Couture is as beautiful as ever, it makes me as excited as ever, it makes me aspire to see it, wear it, like it always has. But this year, these aspirations beg the question – where will we wear it to? Will we just wear it against a white paper background, trapped in a digital box, posing for the digital world – just like these models? Perhaps. Very Matrix.
Can Couture be Relevant During Covid-19 & Beyond?
With the absence of masks, couture seems to be in denial. Fashion’s pretense that everything is just like it always was says a lot about the state of the industry today. For the past many decades, couture has been the trendsetter, worn by the fashion royalty, the riches. It inspires the premium brands, and then trends finally trickle down to the high street brands.
Take gloves for instance. Gloves are considered a high fashion accessory, but they came in fashion for a purpose. The royalty wanted to keep their hands clean and germ-free as the commoners shook and kissed them. The 2020 couture fashion collections were supposed to do the same for masks – reintroduce them as a high fashion statement. I expected them to introduce designer masks as an accessory that completes a high fashion outfit, rather than being a mismatched afterthought.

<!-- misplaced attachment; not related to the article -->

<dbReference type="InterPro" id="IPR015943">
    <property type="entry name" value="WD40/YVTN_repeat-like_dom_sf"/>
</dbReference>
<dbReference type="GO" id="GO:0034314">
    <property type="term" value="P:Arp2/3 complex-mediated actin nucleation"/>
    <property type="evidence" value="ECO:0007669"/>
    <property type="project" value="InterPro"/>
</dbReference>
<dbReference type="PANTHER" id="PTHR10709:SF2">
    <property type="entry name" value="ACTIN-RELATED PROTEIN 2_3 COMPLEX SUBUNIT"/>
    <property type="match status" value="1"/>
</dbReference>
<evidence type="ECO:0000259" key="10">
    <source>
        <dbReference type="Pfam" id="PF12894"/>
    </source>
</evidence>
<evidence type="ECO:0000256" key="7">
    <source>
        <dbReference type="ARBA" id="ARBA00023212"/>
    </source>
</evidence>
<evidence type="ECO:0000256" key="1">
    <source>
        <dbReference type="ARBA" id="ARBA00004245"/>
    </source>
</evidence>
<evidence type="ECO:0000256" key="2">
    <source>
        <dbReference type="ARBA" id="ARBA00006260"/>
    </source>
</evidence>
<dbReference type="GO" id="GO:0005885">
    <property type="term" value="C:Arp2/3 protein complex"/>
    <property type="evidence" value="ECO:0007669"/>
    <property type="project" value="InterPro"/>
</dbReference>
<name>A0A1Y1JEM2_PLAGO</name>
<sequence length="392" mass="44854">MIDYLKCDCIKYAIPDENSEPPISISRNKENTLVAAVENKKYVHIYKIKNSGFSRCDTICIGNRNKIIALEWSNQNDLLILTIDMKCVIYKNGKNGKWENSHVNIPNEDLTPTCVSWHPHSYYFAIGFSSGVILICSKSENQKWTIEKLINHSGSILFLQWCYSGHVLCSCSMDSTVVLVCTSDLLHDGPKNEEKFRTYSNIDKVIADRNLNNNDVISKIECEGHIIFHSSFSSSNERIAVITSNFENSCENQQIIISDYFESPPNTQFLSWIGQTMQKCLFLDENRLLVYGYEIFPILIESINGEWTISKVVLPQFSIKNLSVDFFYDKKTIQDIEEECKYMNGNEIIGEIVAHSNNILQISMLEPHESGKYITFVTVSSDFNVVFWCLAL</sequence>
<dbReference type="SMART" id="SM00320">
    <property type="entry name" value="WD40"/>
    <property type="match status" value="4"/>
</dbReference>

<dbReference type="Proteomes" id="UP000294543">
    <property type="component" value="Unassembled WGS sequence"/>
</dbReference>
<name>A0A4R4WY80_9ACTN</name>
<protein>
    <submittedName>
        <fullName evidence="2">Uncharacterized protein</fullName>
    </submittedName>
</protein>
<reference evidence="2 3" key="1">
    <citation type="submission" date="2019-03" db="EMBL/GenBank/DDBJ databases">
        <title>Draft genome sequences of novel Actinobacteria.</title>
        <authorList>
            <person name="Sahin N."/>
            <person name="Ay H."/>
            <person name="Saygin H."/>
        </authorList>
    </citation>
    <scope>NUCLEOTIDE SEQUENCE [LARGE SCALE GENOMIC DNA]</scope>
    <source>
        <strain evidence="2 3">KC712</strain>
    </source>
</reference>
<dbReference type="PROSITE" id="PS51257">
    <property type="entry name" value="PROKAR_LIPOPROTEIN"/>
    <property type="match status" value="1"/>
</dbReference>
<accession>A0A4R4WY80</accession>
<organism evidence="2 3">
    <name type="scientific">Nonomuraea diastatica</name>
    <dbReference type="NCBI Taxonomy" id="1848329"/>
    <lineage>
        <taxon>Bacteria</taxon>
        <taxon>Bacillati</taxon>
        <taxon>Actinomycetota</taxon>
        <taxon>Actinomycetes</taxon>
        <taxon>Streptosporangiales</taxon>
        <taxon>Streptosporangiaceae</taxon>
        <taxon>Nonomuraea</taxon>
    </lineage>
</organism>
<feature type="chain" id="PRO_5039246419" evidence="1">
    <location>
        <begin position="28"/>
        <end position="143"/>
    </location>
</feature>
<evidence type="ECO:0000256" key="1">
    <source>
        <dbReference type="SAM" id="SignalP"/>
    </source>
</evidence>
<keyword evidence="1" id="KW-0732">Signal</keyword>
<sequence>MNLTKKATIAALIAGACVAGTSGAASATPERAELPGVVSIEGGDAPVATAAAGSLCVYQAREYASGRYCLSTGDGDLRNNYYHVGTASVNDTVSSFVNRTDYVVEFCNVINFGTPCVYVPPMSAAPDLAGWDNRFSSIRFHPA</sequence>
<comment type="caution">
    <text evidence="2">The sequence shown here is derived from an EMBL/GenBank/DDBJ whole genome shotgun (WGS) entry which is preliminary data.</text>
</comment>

In this case, however, they failed to do so, even as small online fashion brands and tiny shops have been selling masks in fun-prints and designs for months now. For the first time in decades, couture is lagging behind fast fashion, losing its relevance.
Is 2020 Couture Fashion Afraid to Show Covid’s Cultural Shift?
Fashion inspires. It makes people happy. It makes dreams come true, and it even creates more dreams. But it also has a responsibility beyond all this – to be functional, to be relevant. Fashion design, like any other type of design, is a problem solving exercise.